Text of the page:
Dr. Michael Brown Breaks Down ‘Healthy,’ ‘Unhealthy’ and ‘Boogie Man’ Christian Nationalism: ‘Only Jesus Can Save America’ By Billy Hallowell for Faith Wire
What is “Christian nationalism?” The term is being thrown around quite a bit these days in secular media and some church circles. But while several argue its meaning is easy to discern, others aren’t so sure.
Apologist Dr. Michael Brown, author of the new book, “The Political Seduction of the Church: How Millions Of American Christians Have Confused Politics with the Gospel,” broke down three definitions of Christian nationalism, noting the meaning can differ depending on whom you ask.
“Let’s just say that there’s a healthy Christian nationalism, there’s an unhealthy Christian nationalism, and there’s the boogie man Christian nationalism that the left has kind of exaggerated,” Brown told CBN’s Faithwire.
He went on to differentiate between these three understandings of Christian nationalism, starting with the beneficial or positive form.
“Healthy Christian nationalism would be, ‘I love Jesus and I love my country. Our country has strong Christian roots. Let’s recover those, because that’s in the best interest of the country,’” he said. “I don’t find a contradiction between loving America and being a Christian.”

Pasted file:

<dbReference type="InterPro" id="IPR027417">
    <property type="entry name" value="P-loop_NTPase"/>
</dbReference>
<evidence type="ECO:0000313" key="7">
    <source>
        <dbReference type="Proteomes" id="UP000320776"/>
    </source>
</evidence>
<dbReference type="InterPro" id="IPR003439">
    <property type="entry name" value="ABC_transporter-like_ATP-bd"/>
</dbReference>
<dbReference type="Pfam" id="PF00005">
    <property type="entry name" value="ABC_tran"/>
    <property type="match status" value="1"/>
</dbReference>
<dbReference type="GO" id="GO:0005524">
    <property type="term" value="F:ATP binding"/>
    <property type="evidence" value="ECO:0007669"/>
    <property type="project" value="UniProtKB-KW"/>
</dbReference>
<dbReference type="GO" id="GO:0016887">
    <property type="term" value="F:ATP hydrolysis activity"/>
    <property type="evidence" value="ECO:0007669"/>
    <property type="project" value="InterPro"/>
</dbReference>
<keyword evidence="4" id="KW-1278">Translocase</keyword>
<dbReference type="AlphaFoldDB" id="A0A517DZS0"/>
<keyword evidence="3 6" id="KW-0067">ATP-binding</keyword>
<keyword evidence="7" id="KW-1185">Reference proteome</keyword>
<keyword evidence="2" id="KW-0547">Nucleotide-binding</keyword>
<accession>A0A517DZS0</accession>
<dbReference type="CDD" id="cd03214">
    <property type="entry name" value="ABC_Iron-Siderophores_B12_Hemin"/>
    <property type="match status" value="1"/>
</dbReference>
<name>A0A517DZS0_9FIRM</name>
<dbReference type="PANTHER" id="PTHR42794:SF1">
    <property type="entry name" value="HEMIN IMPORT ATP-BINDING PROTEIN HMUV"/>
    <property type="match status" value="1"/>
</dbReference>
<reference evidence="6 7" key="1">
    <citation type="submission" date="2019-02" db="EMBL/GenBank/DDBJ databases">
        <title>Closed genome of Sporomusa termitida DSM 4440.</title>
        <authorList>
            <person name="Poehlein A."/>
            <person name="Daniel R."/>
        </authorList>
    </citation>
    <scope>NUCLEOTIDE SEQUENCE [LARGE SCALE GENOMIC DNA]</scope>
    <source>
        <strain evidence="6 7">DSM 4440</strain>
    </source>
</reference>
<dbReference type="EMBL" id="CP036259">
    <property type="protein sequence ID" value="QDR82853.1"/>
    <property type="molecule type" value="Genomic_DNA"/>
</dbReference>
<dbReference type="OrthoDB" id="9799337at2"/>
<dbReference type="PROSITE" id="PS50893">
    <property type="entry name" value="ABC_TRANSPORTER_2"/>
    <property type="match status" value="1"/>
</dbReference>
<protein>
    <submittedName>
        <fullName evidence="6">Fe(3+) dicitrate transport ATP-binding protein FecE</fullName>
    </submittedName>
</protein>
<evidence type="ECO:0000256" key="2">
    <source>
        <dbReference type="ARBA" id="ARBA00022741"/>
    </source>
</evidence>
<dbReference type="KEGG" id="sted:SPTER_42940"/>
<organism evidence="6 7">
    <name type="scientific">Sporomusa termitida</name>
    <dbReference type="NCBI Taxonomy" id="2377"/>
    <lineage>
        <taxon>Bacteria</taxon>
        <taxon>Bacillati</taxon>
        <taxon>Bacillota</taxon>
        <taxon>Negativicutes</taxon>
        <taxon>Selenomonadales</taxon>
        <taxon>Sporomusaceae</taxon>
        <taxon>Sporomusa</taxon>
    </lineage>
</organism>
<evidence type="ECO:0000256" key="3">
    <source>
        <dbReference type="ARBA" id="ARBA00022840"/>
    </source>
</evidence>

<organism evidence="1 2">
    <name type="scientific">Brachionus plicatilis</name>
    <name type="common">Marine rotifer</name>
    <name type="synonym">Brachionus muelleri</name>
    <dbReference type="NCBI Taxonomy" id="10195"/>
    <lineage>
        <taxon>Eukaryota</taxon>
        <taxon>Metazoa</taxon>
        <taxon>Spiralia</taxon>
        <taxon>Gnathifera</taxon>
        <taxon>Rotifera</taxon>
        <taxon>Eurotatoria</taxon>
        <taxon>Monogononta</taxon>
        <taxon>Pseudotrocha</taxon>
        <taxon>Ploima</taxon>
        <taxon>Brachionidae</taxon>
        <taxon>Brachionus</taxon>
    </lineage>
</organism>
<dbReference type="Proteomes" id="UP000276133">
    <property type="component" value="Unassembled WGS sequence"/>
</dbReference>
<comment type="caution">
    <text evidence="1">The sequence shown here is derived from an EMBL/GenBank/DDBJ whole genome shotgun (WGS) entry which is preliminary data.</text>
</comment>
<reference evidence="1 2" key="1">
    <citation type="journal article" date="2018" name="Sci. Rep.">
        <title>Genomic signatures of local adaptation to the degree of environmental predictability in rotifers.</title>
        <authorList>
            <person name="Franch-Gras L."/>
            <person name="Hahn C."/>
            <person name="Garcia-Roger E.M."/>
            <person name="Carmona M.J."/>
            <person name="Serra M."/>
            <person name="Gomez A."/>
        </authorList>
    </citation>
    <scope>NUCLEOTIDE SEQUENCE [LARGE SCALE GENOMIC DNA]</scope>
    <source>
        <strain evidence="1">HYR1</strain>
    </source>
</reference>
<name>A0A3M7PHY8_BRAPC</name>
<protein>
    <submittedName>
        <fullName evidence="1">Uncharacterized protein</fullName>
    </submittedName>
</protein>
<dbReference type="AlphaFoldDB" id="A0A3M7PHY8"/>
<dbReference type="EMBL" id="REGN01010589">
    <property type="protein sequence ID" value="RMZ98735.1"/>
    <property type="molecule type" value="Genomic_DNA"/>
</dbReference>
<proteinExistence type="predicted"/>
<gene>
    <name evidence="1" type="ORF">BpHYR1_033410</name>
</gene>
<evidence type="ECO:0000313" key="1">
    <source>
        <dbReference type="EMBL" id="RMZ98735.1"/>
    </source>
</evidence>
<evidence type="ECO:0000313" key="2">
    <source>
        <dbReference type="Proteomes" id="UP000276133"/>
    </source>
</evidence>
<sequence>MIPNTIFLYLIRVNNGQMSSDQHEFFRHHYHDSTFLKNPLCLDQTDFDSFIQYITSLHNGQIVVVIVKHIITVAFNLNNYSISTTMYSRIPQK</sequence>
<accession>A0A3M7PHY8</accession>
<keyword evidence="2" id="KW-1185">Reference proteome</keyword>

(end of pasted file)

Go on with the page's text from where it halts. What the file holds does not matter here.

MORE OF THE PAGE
Watch Brown explain Christian nationalism:
Brown then went on to juxtapose this against what he dubbed “unhealthy Christian nationalism,” a concept he writes about in “The Political Seduction of the Church.”
“Unhealthy Christian nationalism … is the merging of American identity with Christian identity … the idea that America is kind of like ancient Israel, with a special covenant with God,” he said. “And, therefore, we must be Christian, that it’s a certain destiny and that…you want to make Christianity the religion of the nation.”
He said this form of nationalism can become “dangerous” if it is unfettered, especially if it takes the form of people wanting to impose Christian values on the nation. He cautioned against the “blurring of politics with the Gospel,” especially when the two become indistinguishable.